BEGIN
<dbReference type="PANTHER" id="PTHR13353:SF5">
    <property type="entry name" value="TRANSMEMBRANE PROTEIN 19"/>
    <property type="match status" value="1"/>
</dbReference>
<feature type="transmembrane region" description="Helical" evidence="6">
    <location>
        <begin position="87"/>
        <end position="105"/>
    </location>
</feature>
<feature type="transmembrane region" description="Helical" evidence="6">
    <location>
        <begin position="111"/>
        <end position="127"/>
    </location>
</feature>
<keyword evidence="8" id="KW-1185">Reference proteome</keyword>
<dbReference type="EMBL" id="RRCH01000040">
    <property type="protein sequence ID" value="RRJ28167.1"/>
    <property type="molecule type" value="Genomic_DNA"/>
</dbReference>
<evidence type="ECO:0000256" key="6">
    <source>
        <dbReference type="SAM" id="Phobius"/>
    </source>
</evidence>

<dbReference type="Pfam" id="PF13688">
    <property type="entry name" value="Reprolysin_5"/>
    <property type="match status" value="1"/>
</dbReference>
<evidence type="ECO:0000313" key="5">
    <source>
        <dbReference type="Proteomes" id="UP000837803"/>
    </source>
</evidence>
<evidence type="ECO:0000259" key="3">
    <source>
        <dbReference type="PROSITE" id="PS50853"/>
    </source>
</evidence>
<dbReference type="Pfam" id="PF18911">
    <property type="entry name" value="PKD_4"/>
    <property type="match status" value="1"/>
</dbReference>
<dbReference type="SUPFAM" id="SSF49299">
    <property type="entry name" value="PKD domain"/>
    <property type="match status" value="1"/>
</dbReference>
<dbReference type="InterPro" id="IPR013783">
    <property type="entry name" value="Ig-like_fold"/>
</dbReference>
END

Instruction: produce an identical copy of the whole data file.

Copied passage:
<dbReference type="PANTHER" id="PTHR13353:SF5">
    <property type="entry name" value="TRANSMEMBRANE PROTEIN 19"/>
    <property type="match status" value="1"/>
</dbReference>
<feature type="transmembrane region" description="Helical" evidence="6">
    <location>
        <begin position="87"/>
        <end position="105"/>
    </location>
</feature>
<feature type="transmembrane region" description="Helical" evidence="6">
    <location>
        <begin position="111"/>
        <end position="127"/>
    </location>
</feature>
<keyword evidence="8" id="KW-1185">Reference proteome</keyword>
<dbReference type="EMBL" id="RRCH01000040">
    <property type="protein sequence ID" value="RRJ28167.1"/>
    <property type="molecule type" value="Genomic_DNA"/>
</dbReference>
<evidence type="ECO:0000256" key="6">
    <source>
        <dbReference type="SAM" id="Phobius"/>
    </source>
</evidence>

<dbReference type="Pfam" id="PF13688">
    <property type="entry name" value="Reprolysin_5"/>
    <property type="match status" value="1"/>
</dbReference>
<evidence type="ECO:0000313" key="5">
    <source>
        <dbReference type="Proteomes" id="UP000837803"/>
    </source>
</evidence>
<evidence type="ECO:0000259" key="3">
    <source>
        <dbReference type="PROSITE" id="PS50853"/>
    </source>
</evidence>
<dbReference type="Pfam" id="PF18911">
    <property type="entry name" value="PKD_4"/>
    <property type="match status" value="1"/>
</dbReference>
<dbReference type="SUPFAM" id="SSF49299">
    <property type="entry name" value="PKD domain"/>
    <property type="match status" value="1"/>
</dbReference>
<dbReference type="InterPro" id="IPR013783">
    <property type="entry name" value="Ig-like_fold"/>
</dbReference>